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Emails show St. Louis librarians recruiting drag performers for storytime events with children

( Post Millennial )

Emails from librarians advocating for the inclusion of Drag Queen story hour in Saint Louis show how they use their public positions and tax-funded resources to promote personal causes.

The Federalist obtained emails from local librarians in Collinsville and Glen Carbon, Illinois, who collaborated with other librarians to introduce "drag queen storytime" events on June 3, 7, and 21 at the Collinsville and Glen Carbon Centennial public libraries this summer to promote "Pride Month."

The emails were sourced through an open-records request in June that demonstrate how the professional librarians’ networks enthusiastically assisted with creating and promoting these events. Librarian Aimee Villet asked Saint Louis librarians to recommend drag performers to hire: "[W]ould love to offer a Drag Queen storytime at our library," Villet wrote.

Another email from Villet shows that the librarians anticipated negative feedback from local taxpayers, but they wouldn’t let it deter their plans. "LGBTQIA+ programming for kids always leads to complaints," Villet acknowledged. She told Collinsville children’s librarian Sam Camero that they would be "prepared for hard conversations."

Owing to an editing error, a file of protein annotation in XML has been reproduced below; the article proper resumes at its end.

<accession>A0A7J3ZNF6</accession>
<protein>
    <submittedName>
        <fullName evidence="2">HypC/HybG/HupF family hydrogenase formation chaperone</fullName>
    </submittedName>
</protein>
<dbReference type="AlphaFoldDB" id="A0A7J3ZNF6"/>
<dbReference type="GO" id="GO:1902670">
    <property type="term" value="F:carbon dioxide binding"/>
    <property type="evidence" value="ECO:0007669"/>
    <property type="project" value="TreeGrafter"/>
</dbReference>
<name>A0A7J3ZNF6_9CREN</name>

The emails show that Villet was given a link to drag performer Maxi Glamour’s contact page from Saint Louis Public Library Youth Services Manager Joe Monahan. The Federalist noted that the performer’s IMDB page says he also goes by Max Wright. Villet booked Wright for two events, one for children and one for adults, at the Glen Carbon Centennial Library this summer.

"We want to do something special this year [for Pride Month] beyond our usual displays and passive programs," Villet told Wright.

The Glen Carbon Library Director Christine Gerrish told The Federalist that the library paid Wright $300 for the two events.

Additional emails demonstrate the enthusiasm expressed by multiple librarians for Wright’s drag performance and discuss the backlash from community members after the events took place.

The Federalist reviewed the records which showed both complaints and positive notes about the drag show from locals. Some of the complaints included pictures of Wright’s social media pages with content featuring a sex toy, nudity, and drug use.

"Unfortunately, after researching this person further, I discovered there is also a video on Maxi Glamour’s social media of Maxi bathing while completely nude with genitalia exposed. This post was from January 2022," one community member wrote to Villet in May.

When The Federalist asked Gerrish what deciding factors determine whether content is too risqué for sponsoring with public resources, she responded, "Personally I generally go by PG-13 and milder. This performer is providing that tomorrow night and much milder for the children."

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